wide range of handling gear is required that is determined by the kinds
of cargoes handled. Freight transport terminals have a set of
characteristics linked with
core (terminal operations) and ancillary activities (added value
such as distribution). The result is that terminals are differentiated
functionally both by the mode involved and the commodities transferred.
A basic distinction is that between bulk, general cargo and containers:
- Location. The major locational factor of a transport
terminal is obviously to serve a large concentration of population
and/or industrial activities, representing a terminal's market area.
Specific terminals have specific locational constraints, such as
port and airport sites. New transport terminals tend to be located
outside central areas to avoid high land costs and congestion.
- Accessibility. Accessibility to other terminals (at the
local, regional and global scale) as well as how well the terminal
is linked to the regional transport system is of importance. For
instance, a maritime terminal has little relevance if it is efficiently
handling maritime traffic but is poorly connected to its market
areas through an inland transport system (rail, road or barge).
- Infrastructure. The main function of a terminal is to
handle and transship freight or passengers since modes and
passengers or cargo are
separated. They have a
capacity which is related to the amount of land they occupy
and their level of technological, labor and managerial
intensity. Infrastructure considerations
are consequently important as they must accommodate current traffic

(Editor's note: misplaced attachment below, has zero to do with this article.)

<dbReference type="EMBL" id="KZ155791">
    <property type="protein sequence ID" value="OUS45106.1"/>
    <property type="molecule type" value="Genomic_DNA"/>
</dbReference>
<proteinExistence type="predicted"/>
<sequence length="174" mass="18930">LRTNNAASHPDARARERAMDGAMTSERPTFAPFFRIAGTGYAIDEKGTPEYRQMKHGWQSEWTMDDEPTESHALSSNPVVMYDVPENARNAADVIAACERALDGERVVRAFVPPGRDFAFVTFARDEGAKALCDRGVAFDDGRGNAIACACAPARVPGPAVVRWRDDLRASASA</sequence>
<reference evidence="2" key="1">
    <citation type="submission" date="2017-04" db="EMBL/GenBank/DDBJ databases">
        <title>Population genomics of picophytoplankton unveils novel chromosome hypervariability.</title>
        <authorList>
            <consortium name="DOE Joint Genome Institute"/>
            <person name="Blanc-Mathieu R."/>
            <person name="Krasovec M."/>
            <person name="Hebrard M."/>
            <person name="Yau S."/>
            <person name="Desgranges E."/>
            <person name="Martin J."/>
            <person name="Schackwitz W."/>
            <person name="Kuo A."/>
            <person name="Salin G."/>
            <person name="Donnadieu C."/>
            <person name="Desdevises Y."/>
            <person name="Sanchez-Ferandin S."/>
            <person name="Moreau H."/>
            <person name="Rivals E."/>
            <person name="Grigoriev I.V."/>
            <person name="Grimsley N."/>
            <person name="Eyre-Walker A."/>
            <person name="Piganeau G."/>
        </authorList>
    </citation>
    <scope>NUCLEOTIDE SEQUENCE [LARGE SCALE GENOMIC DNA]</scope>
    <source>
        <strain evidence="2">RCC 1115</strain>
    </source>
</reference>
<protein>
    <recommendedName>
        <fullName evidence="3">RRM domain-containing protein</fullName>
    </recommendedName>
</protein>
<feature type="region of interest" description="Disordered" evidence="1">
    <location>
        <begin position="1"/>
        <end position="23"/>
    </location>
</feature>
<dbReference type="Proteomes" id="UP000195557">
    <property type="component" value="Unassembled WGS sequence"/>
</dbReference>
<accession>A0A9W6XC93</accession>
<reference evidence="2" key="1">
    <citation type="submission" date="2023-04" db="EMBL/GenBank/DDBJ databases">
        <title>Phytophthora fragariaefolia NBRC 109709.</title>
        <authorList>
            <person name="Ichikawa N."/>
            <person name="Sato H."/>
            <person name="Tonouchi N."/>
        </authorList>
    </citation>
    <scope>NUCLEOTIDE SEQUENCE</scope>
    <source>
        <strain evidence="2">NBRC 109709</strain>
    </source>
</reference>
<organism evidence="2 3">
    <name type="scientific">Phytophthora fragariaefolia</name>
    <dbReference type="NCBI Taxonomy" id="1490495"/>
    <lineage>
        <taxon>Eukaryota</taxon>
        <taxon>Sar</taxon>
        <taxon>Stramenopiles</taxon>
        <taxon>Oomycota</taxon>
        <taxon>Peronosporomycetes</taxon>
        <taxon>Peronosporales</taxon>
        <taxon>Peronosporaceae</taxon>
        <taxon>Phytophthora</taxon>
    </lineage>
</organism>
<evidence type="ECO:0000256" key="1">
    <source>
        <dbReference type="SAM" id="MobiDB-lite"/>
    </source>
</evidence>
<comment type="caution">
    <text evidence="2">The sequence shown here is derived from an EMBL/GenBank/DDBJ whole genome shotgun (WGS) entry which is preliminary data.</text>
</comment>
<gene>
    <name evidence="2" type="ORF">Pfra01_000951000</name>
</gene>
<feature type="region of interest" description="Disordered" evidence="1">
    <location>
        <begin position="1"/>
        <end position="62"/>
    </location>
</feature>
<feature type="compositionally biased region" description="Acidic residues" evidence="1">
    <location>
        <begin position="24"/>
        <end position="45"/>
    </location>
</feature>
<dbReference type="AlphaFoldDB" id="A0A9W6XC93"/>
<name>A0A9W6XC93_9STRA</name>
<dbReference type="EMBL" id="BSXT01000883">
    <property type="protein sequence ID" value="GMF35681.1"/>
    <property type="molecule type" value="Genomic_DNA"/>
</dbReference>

and anticipate future trends and also technological and logistical
changes. Modern terminal infrastructures consequently require massive
investments and are among the largest
structures ever built. A utilization rate of 75 to 80% is
considered to be the optimal since above this level, congestion
starts to arise, undermining the reliability of the terminal
A feature of most freight activity is the need for storage.
Assembling the individual bundles of goods may be time-consuming and
thus some storage may be required. This produces the need for terminals
to be equipped with specialized infrastructures such as grain silos,
storage tanks, and refrigerated warehouses, or simply space to stockpile,
such as for containers. Containerization, because of its large volumes,
has forced a significant modal and
temporal separation at terminals and thus the need of a buffer
in the form of storage areas. In addition, a variety of
can take place in the vicinity of terminals, particularly if long distance
inland transportation is involved. Transloading, when suitable,
enables to reduce transportation and inventory costs.
Measurement of freight traffic through terminals is more complicated
than for passengers. Because freight is so diverse, standard measures
of weight and value are difficult to compare and combine.
Because bulk cargoes are inevitably weighty, terminals specialized in
such cargoes will record higher throughputs measured in tons than others
more specialized in general cargoes. This is evident for the world's two
leading ports, Singapore and Rotterdam, which are dominated by
petroleum. The reverse may be true if value of commodities handled is
the measure employed. The problem of measurement involving weight or
volumes becomes very difficult when many types of freight are handled,
because one is adding together goods that are inherently unequal. Interpreting the significance of freight traffic totals
is thus subject to caution.
For container terminals a common measure of productivity concerns